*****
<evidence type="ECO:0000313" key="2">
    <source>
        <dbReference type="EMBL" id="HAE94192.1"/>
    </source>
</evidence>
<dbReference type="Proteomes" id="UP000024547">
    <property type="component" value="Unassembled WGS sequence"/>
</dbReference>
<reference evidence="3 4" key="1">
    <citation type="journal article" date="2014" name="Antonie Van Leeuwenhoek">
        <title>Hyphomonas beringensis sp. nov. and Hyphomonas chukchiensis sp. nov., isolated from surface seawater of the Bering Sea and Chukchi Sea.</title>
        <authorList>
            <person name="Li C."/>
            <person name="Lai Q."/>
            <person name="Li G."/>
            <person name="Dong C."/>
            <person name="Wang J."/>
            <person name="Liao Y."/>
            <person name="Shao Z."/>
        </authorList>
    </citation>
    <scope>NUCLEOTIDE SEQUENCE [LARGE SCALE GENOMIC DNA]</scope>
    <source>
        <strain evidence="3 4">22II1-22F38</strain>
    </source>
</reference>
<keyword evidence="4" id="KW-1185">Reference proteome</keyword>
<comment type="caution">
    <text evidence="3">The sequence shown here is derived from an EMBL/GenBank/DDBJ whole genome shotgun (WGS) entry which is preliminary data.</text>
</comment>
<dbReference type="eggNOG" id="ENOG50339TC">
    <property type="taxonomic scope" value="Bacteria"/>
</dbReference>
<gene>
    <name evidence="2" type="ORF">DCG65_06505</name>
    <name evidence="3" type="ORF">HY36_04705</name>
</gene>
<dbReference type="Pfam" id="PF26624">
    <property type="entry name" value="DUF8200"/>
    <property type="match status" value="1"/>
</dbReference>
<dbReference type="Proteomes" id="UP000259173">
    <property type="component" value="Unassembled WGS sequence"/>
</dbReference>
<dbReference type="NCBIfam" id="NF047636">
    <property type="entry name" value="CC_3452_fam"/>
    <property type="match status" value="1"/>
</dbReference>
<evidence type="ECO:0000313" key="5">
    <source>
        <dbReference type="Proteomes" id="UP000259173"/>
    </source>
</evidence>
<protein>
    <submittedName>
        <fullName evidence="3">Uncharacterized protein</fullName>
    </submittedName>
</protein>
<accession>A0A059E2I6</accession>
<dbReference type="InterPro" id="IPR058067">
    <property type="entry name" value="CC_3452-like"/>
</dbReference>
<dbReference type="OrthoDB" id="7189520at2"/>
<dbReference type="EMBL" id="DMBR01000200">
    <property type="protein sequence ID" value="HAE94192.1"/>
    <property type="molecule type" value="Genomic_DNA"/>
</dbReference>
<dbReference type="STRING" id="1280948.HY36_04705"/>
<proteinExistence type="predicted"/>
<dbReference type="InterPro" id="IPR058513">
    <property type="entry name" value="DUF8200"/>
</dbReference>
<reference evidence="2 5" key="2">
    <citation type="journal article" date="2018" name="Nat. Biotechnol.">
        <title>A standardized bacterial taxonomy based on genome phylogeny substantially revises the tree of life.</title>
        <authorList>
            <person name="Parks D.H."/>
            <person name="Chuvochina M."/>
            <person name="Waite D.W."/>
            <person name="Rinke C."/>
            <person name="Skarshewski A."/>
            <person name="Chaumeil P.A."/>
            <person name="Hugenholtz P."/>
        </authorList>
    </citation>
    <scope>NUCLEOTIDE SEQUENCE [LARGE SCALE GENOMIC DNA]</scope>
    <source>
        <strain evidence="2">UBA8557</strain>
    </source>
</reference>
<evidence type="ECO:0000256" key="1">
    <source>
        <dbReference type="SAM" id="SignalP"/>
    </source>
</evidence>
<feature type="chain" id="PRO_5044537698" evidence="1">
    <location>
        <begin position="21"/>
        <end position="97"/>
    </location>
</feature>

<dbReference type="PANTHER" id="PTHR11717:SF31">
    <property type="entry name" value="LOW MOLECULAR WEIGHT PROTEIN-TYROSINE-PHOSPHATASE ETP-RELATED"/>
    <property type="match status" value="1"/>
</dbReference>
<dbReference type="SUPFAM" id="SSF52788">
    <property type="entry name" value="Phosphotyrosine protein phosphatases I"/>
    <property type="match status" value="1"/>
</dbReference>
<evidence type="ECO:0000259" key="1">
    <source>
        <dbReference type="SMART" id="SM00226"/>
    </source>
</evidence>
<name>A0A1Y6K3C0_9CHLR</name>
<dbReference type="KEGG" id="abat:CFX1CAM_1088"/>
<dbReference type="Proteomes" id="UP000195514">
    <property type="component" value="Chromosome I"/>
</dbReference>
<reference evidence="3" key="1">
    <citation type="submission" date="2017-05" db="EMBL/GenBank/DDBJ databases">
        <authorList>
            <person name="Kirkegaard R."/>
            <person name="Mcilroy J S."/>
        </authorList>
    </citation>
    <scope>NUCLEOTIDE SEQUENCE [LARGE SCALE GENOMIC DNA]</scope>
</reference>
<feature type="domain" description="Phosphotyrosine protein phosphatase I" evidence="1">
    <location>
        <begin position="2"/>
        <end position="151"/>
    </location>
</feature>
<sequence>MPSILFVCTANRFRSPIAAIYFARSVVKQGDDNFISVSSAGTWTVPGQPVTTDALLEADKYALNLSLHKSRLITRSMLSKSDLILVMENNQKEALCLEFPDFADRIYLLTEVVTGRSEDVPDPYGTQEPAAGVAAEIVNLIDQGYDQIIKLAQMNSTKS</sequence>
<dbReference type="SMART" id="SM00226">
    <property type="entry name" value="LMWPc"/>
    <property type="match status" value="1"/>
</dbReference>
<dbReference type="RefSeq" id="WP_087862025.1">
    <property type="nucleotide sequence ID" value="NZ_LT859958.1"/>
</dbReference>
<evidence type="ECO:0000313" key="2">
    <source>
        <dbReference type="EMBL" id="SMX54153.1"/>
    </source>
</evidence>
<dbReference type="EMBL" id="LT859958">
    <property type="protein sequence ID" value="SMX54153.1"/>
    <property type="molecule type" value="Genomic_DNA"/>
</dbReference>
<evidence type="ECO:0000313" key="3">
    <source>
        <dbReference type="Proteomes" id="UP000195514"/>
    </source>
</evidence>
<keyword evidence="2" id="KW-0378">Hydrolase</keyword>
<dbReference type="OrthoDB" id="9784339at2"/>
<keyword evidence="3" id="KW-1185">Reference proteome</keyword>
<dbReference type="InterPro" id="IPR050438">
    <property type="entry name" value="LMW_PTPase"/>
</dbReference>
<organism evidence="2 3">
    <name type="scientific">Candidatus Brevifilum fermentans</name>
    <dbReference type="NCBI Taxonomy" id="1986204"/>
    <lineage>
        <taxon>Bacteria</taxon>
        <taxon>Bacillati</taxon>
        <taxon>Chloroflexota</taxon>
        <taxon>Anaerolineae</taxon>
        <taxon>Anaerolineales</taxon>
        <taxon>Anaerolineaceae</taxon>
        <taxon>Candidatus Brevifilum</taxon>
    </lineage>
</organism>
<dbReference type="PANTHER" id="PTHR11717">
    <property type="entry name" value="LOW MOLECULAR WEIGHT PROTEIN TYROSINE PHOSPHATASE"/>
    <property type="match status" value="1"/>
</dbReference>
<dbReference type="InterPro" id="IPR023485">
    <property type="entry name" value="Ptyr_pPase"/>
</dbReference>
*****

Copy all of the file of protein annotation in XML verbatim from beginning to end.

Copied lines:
<evidence type="ECO:0000313" key="2">
    <source>
        <dbReference type="EMBL" id="HAE94192.1"/>
    </source>
</evidence>
<dbReference type="Proteomes" id="UP000024547">
    <property type="component" value="Unassembled WGS sequence"/>
</dbReference>
<reference evidence="3 4" key="1">
    <citation type="journal article" date="2014" name="Antonie Van Leeuwenhoek">
        <title>Hyphomonas beringensis sp. nov. and Hyphomonas chukchiensis sp. nov., isolated from surface seawater of the Bering Sea and Chukchi Sea.</title>
        <authorList>
            <person name="Li C."/>
            <person name="Lai Q."/>
            <person name="Li G."/>
            <person name="Dong C."/>
            <person name="Wang J."/>
            <person name="Liao Y."/>
            <person name="Shao Z."/>
        </authorList>
    </citation>
    <scope>NUCLEOTIDE SEQUENCE [LARGE SCALE GENOMIC DNA]</scope>
    <source>
        <strain evidence="3 4">22II1-22F38</strain>
    </source>
</reference>
<keyword evidence="4" id="KW-1185">Reference proteome</keyword>
<comment type="caution">
    <text evidence="3">The sequence shown here is derived from an EMBL/GenBank/DDBJ whole genome shotgun (WGS) entry which is preliminary data.</text>
</comment>
<dbReference type="eggNOG" id="ENOG50339TC">
    <property type="taxonomic scope" value="Bacteria"/>
</dbReference>
<gene>
    <name evidence="2" type="ORF">DCG65_06505</name>
    <name evidence="3" type="ORF">HY36_04705</name>
</gene>
<dbReference type="Pfam" id="PF26624">
    <property type="entry name" value="DUF8200"/>
    <property type="match status" value="1"/>
</dbReference>
<dbReference type="Proteomes" id="UP000259173">
    <property type="component" value="Unassembled WGS sequence"/>
</dbReference>
<dbReference type="NCBIfam" id="NF047636">
    <property type="entry name" value="CC_3452_fam"/>
    <property type="match status" value="1"/>
</dbReference>
<evidence type="ECO:0000313" key="5">
    <source>
        <dbReference type="Proteomes" id="UP000259173"/>
    </source>
</evidence>
<protein>
    <submittedName>
        <fullName evidence="3">Uncharacterized protein</fullName>
    </submittedName>
</protein>
<accession>A0A059E2I6</accession>
<dbReference type="InterPro" id="IPR058067">
    <property type="entry name" value="CC_3452-like"/>
</dbReference>
<dbReference type="OrthoDB" id="7189520at2"/>
<dbReference type="EMBL" id="DMBR01000200">
    <property type="protein sequence ID" value="HAE94192.1"/>
    <property type="molecule type" value="Genomic_DNA"/>
</dbReference>
<dbReference type="STRING" id="1280948.HY36_04705"/>
<proteinExistence type="predicted"/>
<dbReference type="InterPro" id="IPR058513">
    <property type="entry name" value="DUF8200"/>
</dbReference>
<reference evidence="2 5" key="2">
    <citation type="journal article" date="2018" name="Nat. Biotechnol.">
        <title>A standardized bacterial taxonomy based on genome phylogeny substantially revises the tree of life.</title>
        <authorList>
            <person name="Parks D.H."/>
            <person name="Chuvochina M."/>
            <person name="Waite D.W."/>
            <person name="Rinke C."/>
            <person name="Skarshewski A."/>
            <person name="Chaumeil P.A."/>
            <person name="Hugenholtz P."/>
        </authorList>
    </citation>
    <scope>NUCLEOTIDE SEQUENCE [LARGE SCALE GENOMIC DNA]</scope>
    <source>
        <strain evidence="2">UBA8557</strain>
    </source>
</reference>
<evidence type="ECO:0000256" key="1">
    <source>
        <dbReference type="SAM" id="SignalP"/>
    </source>
</evidence>
<feature type="chain" id="PRO_5044537698" evidence="1">
    <location>
        <begin position="21"/>
        <end position="97"/>
    </location>
</feature>

<dbReference type="PANTHER" id="PTHR11717:SF31">
    <property type="entry name" value="LOW MOLECULAR WEIGHT PROTEIN-TYROSINE-PHOSPHATASE ETP-RELATED"/>
    <property type="match status" value="1"/>
</dbReference>
<dbReference type="SUPFAM" id="SSF52788">
    <property type="entry name" value="Phosphotyrosine protein phosphatases I"/>
    <property type="match status" value="1"/>
</dbReference>
<evidence type="ECO:0000259" key="1">
    <source>
        <dbReference type="SMART" id="SM00226"/>
    </source>
</evidence>
<name>A0A1Y6K3C0_9CHLR</name>
<dbReference type="KEGG" id="abat:CFX1CAM_1088"/>
<dbReference type="Proteomes" id="UP000195514">
    <property type="component" value="Chromosome I"/>
</dbReference>
<reference evidence="3" key="1">
    <citation type="submission" date="2017-05" db="EMBL/GenBank/DDBJ databases">
        <authorList>
            <person name="Kirkegaard R."/>
            <person name="Mcilroy J S."/>
        </authorList>
    </citation>
    <scope>NUCLEOTIDE SEQUENCE [LARGE SCALE GENOMIC DNA]</scope>
</reference>
<feature type="domain" description="Phosphotyrosine protein phosphatase I" evidence="1">
    <location>
        <begin position="2"/>
        <end position="151"/>
    </location>
</feature>
<sequence>MPSILFVCTANRFRSPIAAIYFARSVVKQGDDNFISVSSAGTWTVPGQPVTTDALLEADKYALNLSLHKSRLITRSMLSKSDLILVMENNQKEALCLEFPDFADRIYLLTEVVTGRSEDVPDPYGTQEPAAGVAAEIVNLIDQGYDQIIKLAQMNSTKS</sequence>
<dbReference type="SMART" id="SM00226">
    <property type="entry name" value="LMWPc"/>
    <property type="match status" value="1"/>
</dbReference>
<dbReference type="RefSeq" id="WP_087862025.1">
    <property type="nucleotide sequence ID" value="NZ_LT859958.1"/>
</dbReference>
<evidence type="ECO:0000313" key="2">
    <source>
        <dbReference type="EMBL" id="SMX54153.1"/>
    </source>
</evidence>
<dbReference type="EMBL" id="LT859958">
    <property type="protein sequence ID" value="SMX54153.1"/>
    <property type="molecule type" value="Genomic_DNA"/>
</dbReference>
<evidence type="ECO:0000313" key="3">
    <source>
        <dbReference type="Proteomes" id="UP000195514"/>
    </source>
</evidence>
<keyword evidence="2" id="KW-0378">Hydrolase</keyword>
<dbReference type="OrthoDB" id="9784339at2"/>
<keyword evidence="3" id="KW-1185">Reference proteome</keyword>
<dbReference type="InterPro" id="IPR050438">
    <property type="entry name" value="LMW_PTPase"/>
</dbReference>
<organism evidence="2 3">
    <name type="scientific">Candidatus Brevifilum fermentans</name>
    <dbReference type="NCBI Taxonomy" id="1986204"/>
    <lineage>
        <taxon>Bacteria</taxon>
        <taxon>Bacillati</taxon>
        <taxon>Chloroflexota</taxon>
        <taxon>Anaerolineae</taxon>
        <taxon>Anaerolineales</taxon>
        <taxon>Anaerolineaceae</taxon>
        <taxon>Candidatus Brevifilum</taxon>
    </lineage>
</organism>
<dbReference type="PANTHER" id="PTHR11717">
    <property type="entry name" value="LOW MOLECULAR WEIGHT PROTEIN TYROSINE PHOSPHATASE"/>
    <property type="match status" value="1"/>
</dbReference>
<dbReference type="InterPro" id="IPR023485">
    <property type="entry name" value="Ptyr_pPase"/>
</dbReference>